Author Archive

Jul 6

A ‘Rough-House’

Wednesday, July 6, 2016 4:27 PM

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In the 1908 Lucky Bag, the college yearbook of U.S. Naval Academy graduates, one of the midshipmen was described by his classmates as “a black-eyed, rosy-cheeked, noisy Irishman who loves a rough-house.” This “noisy Irishman” was Thomas Cassin Kinkaid, who in coming to Annapolis was following in his father’s footsteps. His seagoing career began with Theodore Roosevelt’s “Great White Fleet” as it made the historic voyage around the world, showing the American flag and proclaiming U.S. naval power in the new century. As befitting a genuine “rough-houser,” Kinkaid spent most of his subsequent career in naval gunnery, with sea tours… Read the rest of this entry »

 
Apr 21

‘Subdue, Seize, and Take . . .’

Thursday, April 21, 2016 2:59 PM

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On 9 February 1799, the U.S. frigate CONSTELLATION was cruising in Caribbean waters when a lookout reported an unidentified ship just over the horizon. Captain Thomas Truxtun ordered his ship to come about, then went below to record in his log: “At noon saw a sail standing to westward, gave chase. I take her for a ship of war.” The pursuit continued for about an hour with the CONSTELLATION gradually gaining. Drawing closer, it became apparent that the other ship was a heavily armed frigate. A lesser captain with a lesser crew might have decided to look for an easier… Read the rest of this entry »

 
Mar 17

Remember the MAINE

Thursday, March 17, 2016 3:38 PM

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Apprentice First Class Ambrose Ham was signal boy of the watch when the USS MAINE arrived at the Spanish-owned island of Cuba on 25 January 1898. Tensions were high in the battleship as she slowly steamed into Havana Harbor, and though Ham remembered that “every-thing looked peaceful,” he heard another sailor tell two friends, “We’ll never get out of here alive.” Cuban revolutionaries had long been trying to overthrow their Spanish masters, and the MAINE had been sent to protect American citizens then in Havana. Because of the high state of tension, the crew was not allowed to go ashore,… Read the rest of this entry »

 
Feb 10

Extraordinary American

Wednesday, February 10, 2016 3:50 PM

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In many ways, John J. “Jack” Schiff typified that once very large and now rapidly dwindling group of extraordinary Americans that Tom Brokaw so aptly characterized as “the greatest generation.” Like so many of those brave souls in those troubled times when Nazis and Fascists and other monsters roamed the earth, Jack left a promising business in Cincinnati to don his nation’s uniform in March 1942. Because it was not in Jack Schiff’s character to tell others of his achievements, we cannot know the full extent of his contributions to the war effort and can only piece together his service… Read the rest of this entry »

 
Jan 20

‘Bobbi’

Wednesday, January 20, 2016 12:37 PM

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In August 1963, Lieutenant Commander Vila Hovis received orders to Saigon, Vietnam. The orders were not a surprise because she was the first Navy nurse to volunteer for service in that far-off corner of the world. Her orders directed her current command to “ENSURE THAT SHE IS ORIENTED IN CODE OF CONDUCT . . . AND DANGERS OF COMMUNISM.” It was apparent that Commander Hovis was headed for a war zone, though not for the first time, since she had been a flight nurse in Korea more than a decade before. But these were the early days in a new… Read the rest of this entry »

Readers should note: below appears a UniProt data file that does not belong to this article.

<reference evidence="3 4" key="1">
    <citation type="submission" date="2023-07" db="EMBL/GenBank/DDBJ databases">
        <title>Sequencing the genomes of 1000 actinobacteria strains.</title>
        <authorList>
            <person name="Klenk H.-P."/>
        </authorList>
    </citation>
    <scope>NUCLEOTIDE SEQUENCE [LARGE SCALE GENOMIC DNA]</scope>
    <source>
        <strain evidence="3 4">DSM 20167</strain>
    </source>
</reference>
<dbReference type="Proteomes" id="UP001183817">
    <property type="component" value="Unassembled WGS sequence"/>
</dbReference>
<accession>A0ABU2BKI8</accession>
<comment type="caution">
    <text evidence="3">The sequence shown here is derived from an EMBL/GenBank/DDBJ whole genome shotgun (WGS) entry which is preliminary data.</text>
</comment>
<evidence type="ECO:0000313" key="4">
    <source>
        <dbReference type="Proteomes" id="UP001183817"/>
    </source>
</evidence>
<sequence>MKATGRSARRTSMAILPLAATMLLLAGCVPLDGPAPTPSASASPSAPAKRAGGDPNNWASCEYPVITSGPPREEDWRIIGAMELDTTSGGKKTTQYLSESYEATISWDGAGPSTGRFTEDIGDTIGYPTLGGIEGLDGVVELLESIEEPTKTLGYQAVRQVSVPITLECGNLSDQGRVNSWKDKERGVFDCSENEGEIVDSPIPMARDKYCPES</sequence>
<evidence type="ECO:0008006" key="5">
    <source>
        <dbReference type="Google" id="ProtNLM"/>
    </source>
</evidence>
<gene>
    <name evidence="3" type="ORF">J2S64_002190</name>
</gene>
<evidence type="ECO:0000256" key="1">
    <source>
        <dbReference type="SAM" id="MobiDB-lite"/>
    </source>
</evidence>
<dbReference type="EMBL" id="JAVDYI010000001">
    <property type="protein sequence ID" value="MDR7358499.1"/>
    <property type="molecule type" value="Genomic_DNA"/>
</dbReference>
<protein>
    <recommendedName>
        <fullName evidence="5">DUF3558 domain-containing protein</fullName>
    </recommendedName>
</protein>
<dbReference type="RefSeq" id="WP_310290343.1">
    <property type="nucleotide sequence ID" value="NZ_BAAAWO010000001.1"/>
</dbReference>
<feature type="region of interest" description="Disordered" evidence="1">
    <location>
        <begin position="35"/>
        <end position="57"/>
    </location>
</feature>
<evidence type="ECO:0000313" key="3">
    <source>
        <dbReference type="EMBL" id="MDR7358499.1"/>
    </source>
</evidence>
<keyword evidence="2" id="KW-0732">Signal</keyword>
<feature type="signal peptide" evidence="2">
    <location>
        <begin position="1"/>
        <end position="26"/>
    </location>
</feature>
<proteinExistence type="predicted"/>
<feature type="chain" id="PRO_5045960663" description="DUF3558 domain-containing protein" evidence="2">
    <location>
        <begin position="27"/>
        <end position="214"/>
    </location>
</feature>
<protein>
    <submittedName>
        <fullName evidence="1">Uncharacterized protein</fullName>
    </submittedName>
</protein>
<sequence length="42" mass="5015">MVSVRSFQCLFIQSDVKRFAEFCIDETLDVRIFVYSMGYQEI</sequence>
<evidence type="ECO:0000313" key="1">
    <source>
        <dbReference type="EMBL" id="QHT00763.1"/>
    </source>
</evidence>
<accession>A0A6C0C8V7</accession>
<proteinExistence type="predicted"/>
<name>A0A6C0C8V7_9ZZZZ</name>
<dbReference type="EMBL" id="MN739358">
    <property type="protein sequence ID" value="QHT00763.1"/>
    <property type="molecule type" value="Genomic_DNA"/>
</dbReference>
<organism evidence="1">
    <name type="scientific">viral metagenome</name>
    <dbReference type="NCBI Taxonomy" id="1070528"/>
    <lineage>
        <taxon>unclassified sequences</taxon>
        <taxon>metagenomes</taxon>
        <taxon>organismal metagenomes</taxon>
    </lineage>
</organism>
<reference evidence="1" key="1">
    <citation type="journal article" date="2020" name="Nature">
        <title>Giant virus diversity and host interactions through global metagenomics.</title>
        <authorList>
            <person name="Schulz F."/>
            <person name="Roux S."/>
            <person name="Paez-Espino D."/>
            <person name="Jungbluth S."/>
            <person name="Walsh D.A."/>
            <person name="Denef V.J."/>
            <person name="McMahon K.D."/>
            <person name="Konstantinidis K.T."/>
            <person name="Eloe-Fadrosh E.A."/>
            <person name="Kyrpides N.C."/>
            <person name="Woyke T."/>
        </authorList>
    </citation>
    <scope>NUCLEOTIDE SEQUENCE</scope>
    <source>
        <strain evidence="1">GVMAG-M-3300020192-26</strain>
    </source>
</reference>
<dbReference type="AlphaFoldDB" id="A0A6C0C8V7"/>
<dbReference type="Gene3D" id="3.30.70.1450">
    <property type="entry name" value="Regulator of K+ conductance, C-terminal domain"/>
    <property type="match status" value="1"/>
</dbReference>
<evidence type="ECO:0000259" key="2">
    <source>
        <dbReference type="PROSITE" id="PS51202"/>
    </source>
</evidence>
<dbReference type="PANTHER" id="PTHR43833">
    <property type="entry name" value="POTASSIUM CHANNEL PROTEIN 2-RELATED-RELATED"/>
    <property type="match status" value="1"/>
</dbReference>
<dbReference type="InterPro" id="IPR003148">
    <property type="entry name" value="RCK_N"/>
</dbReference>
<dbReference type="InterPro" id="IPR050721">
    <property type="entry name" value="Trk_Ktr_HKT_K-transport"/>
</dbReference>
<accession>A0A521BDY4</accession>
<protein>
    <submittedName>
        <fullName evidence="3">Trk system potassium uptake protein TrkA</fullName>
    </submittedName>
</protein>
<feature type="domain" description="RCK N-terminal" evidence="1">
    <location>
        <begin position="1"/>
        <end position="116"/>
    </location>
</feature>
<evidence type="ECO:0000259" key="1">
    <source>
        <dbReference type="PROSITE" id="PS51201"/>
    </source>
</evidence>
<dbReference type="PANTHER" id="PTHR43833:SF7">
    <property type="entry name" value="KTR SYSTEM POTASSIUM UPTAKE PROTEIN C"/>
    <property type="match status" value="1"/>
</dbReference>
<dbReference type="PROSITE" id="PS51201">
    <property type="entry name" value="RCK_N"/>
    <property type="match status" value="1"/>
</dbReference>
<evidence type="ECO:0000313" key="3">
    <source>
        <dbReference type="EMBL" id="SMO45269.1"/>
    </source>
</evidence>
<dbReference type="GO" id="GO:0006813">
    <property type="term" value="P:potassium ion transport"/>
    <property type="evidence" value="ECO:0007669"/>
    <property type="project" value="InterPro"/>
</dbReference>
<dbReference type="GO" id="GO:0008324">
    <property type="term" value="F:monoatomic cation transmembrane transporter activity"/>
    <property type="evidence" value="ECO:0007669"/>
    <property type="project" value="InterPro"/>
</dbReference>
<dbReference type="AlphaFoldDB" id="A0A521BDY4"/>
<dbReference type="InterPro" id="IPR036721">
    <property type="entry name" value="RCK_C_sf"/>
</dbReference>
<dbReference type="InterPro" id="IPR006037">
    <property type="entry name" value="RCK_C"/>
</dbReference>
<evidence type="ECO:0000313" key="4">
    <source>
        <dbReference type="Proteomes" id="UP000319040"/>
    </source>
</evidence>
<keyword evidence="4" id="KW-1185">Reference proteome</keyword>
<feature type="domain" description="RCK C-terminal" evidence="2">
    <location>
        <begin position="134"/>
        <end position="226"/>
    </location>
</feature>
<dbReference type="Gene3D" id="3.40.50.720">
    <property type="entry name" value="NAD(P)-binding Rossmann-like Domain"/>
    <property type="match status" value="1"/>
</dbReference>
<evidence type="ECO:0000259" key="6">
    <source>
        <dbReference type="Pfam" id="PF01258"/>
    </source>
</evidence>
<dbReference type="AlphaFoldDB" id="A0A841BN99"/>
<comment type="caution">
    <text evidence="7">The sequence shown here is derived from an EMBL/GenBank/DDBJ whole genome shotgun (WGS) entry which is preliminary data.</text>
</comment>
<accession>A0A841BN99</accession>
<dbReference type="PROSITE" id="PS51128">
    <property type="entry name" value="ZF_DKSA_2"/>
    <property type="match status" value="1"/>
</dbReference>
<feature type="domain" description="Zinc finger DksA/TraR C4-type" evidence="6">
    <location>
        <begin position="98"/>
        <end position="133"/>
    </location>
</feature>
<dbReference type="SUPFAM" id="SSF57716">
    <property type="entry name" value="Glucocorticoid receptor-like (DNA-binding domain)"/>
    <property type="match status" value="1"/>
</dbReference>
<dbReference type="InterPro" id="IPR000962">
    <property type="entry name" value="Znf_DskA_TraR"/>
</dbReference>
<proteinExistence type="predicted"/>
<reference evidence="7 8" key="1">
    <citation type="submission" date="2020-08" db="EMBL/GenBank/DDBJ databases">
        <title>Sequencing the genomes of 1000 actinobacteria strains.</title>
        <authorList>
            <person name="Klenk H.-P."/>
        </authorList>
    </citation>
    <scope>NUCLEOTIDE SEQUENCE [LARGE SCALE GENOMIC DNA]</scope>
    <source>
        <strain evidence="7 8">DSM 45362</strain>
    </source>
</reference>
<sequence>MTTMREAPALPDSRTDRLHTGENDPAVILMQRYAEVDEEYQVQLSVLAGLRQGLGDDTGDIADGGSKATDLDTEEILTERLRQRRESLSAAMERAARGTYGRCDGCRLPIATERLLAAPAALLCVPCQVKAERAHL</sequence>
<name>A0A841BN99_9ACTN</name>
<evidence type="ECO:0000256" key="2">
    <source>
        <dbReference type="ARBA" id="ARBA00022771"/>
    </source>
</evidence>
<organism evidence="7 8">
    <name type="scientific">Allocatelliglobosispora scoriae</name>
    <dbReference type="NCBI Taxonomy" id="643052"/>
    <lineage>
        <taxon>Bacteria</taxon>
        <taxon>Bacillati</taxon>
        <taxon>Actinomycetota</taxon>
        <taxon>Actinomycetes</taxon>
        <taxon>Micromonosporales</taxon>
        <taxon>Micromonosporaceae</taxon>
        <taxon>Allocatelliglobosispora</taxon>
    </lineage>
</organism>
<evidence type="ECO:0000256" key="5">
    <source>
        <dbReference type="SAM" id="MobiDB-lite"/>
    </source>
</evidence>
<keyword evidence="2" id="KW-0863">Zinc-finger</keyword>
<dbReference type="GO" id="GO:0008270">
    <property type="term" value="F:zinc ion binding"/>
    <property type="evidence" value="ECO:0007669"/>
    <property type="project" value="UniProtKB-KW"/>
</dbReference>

Dec 5

‘Marquee Title’

Saturday, December 5, 2015 12:01 AM

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I require all Marines to read and discuss . . . — LTGEN Brute Krulak’s FIRST TO FIGHT: AN INSIDE VIEW OF THE U.S. MARINE CORPS These words appeared some years back in an “ALMAR” message sent to the entire U.S. Marine Corps by its then-Commandant, General James Conway, in which he described the importance of a Marine Corps reading program and designated FIRST TO FIGHT as the “Marquee Title” of that program. Because the Marine Corps values its heritage so highly, it is likely that many Marines readily knew why he chose this book from the thousands that have… Read the rest of this entry »

 
Nov 11

Ripley at the Bridge

Wednesday, November 11, 2015 12:01 AM

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As a young man I was fascinated by a tale from ancient Roman history that told of a warrior whose courage was beyond all reason, yet was inspirational as an ideal worth trying to live up to. It is a story, often recounted by Roman authors and later preserved for English literature in a poem by Lord Macaulay that tells us of an Etruscan army marching on Rome, headed for a bridge across the Tiber River that, unless destroyed, would give the enemy access to the capital city itself. Their van will be upon us Before the bridge goes down;… Read the rest of this entry »

 
Oct 28

History Made in a Hellcat

Wednesday, October 28, 2015 12:01 AM

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On the morning of 24 October 1944, in a pair of Hellcat fighters, Commander David McCampbell and his wingman, Ensign Roy Rushing, scrambled from the flight deck of the USS Essex CV-9) to repel a formation of 40 inbound Japanese aircraft. Rushing had a full load of fuel, but McCampbell had been forced to take off before his tanks were full. Undetected by the enemy, the two lone Hellcat pilots were able to position themselves above and behind the Japanese. As one of the enemy fighters began lagging behind the formation, McCampbell pounced like the lion who focuses its attack… Read the rest of this entry »